Personal finance

New Survey Shows More Workers Choose Mind Over Money

For many employees, earning a high salary doesn’t win out over mental wellness.

If you’ve ever walked away from a high-paying job that gave you a steady stream of anxiety dreams, headaches and downhearted days, you’re not alone. Nearly two-thirds of employees surveyed in a report by Lincoln Financial Group said they’ve left a job or would like to leave their current job because it harms their mental wellbeing.[1]

And if employers think that giving a raise to long-suffering workers in a toxic workplace will keep them around, they could be in for a big surprise. The same survey found that more than half of respondents would rather work for a company with a less stressful work environment, even if that means they would earn a lower salary.

Mental wellness frequently wins out over wealth

Two out of three employees surveyed said they would choose mental wellbeing benefits at their jobs versus a higher salary, according to a report by Lincoln Financial Group.[2] The same survey found that 55% or workers say their mental wellness has become more important to them during the pandemic.

Work-life balance more important than money

Around 68% of workers in the Lincoln Financial Group survey said they would choose a company with a more flexible work schedule and better hours over a job where they could make more money. And the company’s commitment to mental wellness matters, too.

The report also found that 47% of full-time employees said that a potential employer’s commitment to employees’ mental wellbeing is an important factor during a job search, and 48% said that it is very important for employers to help their employees improve mental wellbeing.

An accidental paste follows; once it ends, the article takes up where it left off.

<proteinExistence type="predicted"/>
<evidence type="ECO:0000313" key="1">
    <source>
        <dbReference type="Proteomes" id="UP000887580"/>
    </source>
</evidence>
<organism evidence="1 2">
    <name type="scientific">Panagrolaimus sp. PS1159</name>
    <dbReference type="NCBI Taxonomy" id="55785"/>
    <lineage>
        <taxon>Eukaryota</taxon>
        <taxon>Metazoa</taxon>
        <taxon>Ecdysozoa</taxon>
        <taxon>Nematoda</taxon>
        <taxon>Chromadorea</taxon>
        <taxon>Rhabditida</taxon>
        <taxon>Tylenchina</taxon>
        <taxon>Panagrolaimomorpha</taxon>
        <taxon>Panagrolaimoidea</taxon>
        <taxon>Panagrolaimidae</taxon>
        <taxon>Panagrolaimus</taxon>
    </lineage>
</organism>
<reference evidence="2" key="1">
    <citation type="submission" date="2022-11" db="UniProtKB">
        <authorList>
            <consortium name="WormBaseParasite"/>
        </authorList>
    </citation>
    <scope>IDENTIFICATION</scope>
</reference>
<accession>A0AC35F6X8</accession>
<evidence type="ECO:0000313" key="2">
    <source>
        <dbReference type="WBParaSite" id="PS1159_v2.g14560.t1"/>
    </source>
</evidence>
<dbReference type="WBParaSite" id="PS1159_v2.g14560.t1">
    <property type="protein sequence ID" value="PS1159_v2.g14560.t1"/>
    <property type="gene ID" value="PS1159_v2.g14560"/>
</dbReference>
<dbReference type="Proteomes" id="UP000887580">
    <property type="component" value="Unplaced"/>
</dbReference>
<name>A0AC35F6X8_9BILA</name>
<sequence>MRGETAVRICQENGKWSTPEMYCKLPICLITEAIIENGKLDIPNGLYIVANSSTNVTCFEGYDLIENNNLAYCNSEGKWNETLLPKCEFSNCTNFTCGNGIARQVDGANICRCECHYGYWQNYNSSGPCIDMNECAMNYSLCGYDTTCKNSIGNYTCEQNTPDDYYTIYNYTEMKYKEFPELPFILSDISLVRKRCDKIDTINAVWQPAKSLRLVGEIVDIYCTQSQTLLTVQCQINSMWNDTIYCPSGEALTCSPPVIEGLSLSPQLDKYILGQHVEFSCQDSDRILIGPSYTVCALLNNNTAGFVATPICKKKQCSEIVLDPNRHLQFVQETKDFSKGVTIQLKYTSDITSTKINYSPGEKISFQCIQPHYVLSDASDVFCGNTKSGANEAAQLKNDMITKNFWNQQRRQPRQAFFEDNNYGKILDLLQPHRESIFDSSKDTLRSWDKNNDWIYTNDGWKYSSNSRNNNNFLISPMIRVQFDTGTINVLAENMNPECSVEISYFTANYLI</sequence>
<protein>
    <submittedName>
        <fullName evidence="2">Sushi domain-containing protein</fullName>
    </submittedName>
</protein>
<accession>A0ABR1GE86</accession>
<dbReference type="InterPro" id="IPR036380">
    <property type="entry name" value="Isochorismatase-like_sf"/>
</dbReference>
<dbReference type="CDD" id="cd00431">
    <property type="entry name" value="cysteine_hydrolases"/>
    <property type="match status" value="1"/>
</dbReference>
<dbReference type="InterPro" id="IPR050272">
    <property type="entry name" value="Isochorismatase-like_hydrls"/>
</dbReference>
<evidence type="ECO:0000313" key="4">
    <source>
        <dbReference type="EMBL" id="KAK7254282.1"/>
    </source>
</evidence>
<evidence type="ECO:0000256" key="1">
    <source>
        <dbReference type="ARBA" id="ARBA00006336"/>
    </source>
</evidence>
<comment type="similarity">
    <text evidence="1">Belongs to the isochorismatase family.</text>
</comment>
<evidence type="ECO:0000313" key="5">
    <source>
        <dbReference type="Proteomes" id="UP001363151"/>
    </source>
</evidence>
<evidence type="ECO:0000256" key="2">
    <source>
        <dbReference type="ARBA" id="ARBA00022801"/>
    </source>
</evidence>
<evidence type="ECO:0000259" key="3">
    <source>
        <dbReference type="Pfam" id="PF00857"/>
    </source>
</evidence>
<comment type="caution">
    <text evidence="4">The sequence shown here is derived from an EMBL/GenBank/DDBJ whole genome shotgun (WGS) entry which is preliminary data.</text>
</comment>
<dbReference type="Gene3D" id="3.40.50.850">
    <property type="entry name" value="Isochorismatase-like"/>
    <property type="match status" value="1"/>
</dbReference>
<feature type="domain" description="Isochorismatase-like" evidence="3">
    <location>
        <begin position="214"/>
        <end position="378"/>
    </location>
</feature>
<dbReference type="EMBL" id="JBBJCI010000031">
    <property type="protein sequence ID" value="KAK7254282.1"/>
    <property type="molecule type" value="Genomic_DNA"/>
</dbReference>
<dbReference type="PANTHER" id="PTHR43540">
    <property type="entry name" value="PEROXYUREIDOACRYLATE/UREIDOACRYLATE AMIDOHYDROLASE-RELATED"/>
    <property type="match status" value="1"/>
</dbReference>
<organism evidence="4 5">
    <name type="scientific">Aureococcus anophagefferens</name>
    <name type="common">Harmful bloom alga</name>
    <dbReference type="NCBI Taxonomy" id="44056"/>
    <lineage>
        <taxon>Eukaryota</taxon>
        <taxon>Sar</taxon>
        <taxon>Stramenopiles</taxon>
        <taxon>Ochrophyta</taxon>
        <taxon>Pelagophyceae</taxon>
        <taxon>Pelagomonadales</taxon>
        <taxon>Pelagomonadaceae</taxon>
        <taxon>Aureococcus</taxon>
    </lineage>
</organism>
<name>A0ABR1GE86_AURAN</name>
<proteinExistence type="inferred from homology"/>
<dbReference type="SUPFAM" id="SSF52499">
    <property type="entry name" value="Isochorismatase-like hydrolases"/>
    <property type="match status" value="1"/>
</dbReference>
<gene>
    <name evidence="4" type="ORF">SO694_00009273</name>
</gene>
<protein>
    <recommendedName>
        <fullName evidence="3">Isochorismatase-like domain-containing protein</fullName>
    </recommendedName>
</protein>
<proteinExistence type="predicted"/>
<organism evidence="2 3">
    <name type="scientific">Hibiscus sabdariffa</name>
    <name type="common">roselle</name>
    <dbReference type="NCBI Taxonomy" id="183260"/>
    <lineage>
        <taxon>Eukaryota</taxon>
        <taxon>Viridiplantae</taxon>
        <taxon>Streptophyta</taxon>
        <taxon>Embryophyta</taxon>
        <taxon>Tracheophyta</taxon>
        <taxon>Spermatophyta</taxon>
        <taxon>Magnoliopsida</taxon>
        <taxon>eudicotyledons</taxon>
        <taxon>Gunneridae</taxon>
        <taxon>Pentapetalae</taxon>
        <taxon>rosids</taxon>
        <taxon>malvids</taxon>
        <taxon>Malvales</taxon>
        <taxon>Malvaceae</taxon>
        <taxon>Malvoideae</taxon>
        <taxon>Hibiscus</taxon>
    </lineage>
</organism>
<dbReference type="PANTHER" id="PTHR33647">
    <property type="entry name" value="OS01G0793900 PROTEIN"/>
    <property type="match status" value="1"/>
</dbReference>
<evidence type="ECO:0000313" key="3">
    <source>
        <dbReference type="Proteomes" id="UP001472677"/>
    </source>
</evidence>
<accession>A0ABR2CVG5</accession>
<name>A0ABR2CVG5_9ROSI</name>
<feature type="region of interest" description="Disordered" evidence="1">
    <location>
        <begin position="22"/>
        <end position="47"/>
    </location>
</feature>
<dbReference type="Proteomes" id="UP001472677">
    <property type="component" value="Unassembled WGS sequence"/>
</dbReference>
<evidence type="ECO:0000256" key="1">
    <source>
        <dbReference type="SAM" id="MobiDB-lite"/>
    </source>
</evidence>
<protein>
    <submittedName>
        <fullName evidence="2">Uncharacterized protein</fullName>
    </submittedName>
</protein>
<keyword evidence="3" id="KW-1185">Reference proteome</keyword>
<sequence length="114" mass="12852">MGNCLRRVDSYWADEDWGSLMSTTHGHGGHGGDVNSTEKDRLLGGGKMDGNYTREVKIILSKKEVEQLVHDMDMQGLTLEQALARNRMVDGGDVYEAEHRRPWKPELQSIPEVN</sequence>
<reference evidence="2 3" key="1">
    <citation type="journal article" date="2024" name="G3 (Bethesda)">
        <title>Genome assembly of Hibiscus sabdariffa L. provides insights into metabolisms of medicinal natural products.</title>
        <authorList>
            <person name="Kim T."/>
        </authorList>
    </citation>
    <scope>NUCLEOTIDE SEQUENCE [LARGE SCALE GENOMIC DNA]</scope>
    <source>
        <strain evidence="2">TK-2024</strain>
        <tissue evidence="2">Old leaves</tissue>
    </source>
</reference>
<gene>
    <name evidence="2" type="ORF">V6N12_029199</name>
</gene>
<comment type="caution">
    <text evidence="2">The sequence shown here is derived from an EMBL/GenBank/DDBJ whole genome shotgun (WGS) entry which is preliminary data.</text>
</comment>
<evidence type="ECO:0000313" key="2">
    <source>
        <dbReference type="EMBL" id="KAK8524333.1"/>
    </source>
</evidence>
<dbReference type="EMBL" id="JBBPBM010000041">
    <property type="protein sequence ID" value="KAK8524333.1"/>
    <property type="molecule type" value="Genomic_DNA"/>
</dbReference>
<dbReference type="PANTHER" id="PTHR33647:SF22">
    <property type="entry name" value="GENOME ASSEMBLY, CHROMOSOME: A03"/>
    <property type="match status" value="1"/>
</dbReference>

Workers often quit when mental wellness suffers

Roughly 20% of workers from different generations say they left a past role or job because their mental health suffered, according to a Paychex survey about mental health at work.[3] The tolerance level for sticking around at a job that caused negative mental health was lowest for Gen Z workers, 78% of whom quit a past job to save their mental health. And 55% of Millennials surveyed said they’ve also given a toxic workplace the boot for their own mental wellbeing.

The Lincoln Financial Group survey found that 53% of workers left a job because it wasn’t good for their mental wellbeing – and another 10% said they’d like to leave if they could.

Workplace mental health benefits often inadequate

Around 29% of employees surveyed rated their company’s mental health benefits as “poor,” and only 11% considered mental health resources in the workplace “very good,” according to the Paychex survey. And the industry of employment often dictated the quality of workplace mental health benefits, according to the survey.

Employees working in the hotel, food services, and hospitality industry more often rated their company’s mental health resources as poor, followed by wholesale, retail and education industries. Meanwhile, workers in technology, medical and health care, and government and public administration frequently rated their mental health resources at work as very good or excellent.

Work and mental health are linked

Work and mental health are “inextricably tied,” according to a study by Mind Share Partners.[4] Yet 60% of employees surveyed admitted they were afraid to talk about mental health at work, and 52% who braved the conversation with a supervisor, human resources or a coworker about their mental health issues described the discussion as neutral or negative.

Another 60% of respondents across different levels of seniority told surveyors that experiencing symptoms of negative mental health at work “is the norm, not the exception.”

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Around 68% of workers in the Lincoln Financial Group survey said they would choose a company with a more flexible work schedule and better hours over a job where they could make more money. And the company’s commitment to mental wellness matters, too.

Source: https://www.debt.com/news/mind-over-money/

Donovan Larsen

Donovan is a columnist and associate editor at the Dark News. He has written on everything from the politics to diversity issues in the workplace.

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